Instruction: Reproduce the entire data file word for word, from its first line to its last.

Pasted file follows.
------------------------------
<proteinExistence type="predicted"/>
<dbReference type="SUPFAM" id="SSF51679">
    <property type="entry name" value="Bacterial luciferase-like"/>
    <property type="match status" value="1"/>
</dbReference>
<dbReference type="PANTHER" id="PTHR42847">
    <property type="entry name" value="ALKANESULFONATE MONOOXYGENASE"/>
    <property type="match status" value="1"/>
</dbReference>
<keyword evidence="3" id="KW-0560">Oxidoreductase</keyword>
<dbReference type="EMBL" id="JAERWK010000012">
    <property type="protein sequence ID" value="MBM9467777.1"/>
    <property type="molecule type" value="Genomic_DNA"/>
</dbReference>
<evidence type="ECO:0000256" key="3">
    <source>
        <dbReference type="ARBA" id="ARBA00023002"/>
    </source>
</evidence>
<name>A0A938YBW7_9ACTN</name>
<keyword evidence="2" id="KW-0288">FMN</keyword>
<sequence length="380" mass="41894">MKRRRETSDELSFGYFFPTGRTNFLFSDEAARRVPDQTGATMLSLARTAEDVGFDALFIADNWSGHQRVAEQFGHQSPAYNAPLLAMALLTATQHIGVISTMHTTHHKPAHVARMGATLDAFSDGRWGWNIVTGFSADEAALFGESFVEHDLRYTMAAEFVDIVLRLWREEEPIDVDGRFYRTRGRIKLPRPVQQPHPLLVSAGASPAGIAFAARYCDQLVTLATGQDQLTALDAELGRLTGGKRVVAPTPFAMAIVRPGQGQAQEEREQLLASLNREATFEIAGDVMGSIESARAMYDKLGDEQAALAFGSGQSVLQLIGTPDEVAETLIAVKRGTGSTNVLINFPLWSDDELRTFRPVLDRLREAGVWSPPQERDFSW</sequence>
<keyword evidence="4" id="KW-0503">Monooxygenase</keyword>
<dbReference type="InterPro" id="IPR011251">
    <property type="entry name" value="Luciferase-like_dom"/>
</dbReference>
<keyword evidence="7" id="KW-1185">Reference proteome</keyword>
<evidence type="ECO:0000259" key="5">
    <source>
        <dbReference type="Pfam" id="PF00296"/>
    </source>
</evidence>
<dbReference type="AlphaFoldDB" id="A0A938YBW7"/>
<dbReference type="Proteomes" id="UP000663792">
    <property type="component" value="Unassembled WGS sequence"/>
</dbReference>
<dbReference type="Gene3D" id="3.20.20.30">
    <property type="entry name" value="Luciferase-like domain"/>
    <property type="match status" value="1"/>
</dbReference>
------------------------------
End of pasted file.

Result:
<proteinExistence type="predicted"/>
<dbReference type="SUPFAM" id="SSF51679">
    <property type="entry name" value="Bacterial luciferase-like"/>
    <property type="match status" value="1"/>
</dbReference>
<dbReference type="PANTHER" id="PTHR42847">
    <property type="entry name" value="ALKANESULFONATE MONOOXYGENASE"/>
    <property type="match status" value="1"/>
</dbReference>
<keyword evidence="3" id="KW-0560">Oxidoreductase</keyword>
<dbReference type="EMBL" id="JAERWK010000012">
    <property type="protein sequence ID" value="MBM9467777.1"/>
    <property type="molecule type" value="Genomic_DNA"/>
</dbReference>
<evidence type="ECO:0000256" key="3">
    <source>
        <dbReference type="ARBA" id="ARBA00023002"/>
    </source>
</evidence>
<name>A0A938YBW7_9ACTN</name>
<keyword evidence="2" id="KW-0288">FMN</keyword>
<sequence length="380" mass="41894">MKRRRETSDELSFGYFFPTGRTNFLFSDEAARRVPDQTGATMLSLARTAEDVGFDALFIADNWSGHQRVAEQFGHQSPAYNAPLLAMALLTATQHIGVISTMHTTHHKPAHVARMGATLDAFSDGRWGWNIVTGFSADEAALFGESFVEHDLRYTMAAEFVDIVLRLWREEEPIDVDGRFYRTRGRIKLPRPVQQPHPLLVSAGASPAGIAFAARYCDQLVTLATGQDQLTALDAELGRLTGGKRVVAPTPFAMAIVRPGQGQAQEEREQLLASLNREATFEIAGDVMGSIESARAMYDKLGDEQAALAFGSGQSVLQLIGTPDEVAETLIAVKRGTGSTNVLINFPLWSDDELRTFRPVLDRLREAGVWSPPQERDFSW</sequence>
<keyword evidence="4" id="KW-0503">Monooxygenase</keyword>
<dbReference type="InterPro" id="IPR011251">
    <property type="entry name" value="Luciferase-like_dom"/>
</dbReference>
<keyword evidence="7" id="KW-1185">Reference proteome</keyword>
<evidence type="ECO:0000259" key="5">
    <source>
        <dbReference type="Pfam" id="PF00296"/>
    </source>
</evidence>
<dbReference type="AlphaFoldDB" id="A0A938YBW7"/>
<dbReference type="Proteomes" id="UP000663792">
    <property type="component" value="Unassembled WGS sequence"/>
</dbReference>
<dbReference type="Gene3D" id="3.20.20.30">
    <property type="entry name" value="Luciferase-like domain"/>
    <property type="match status" value="1"/>
</dbReference>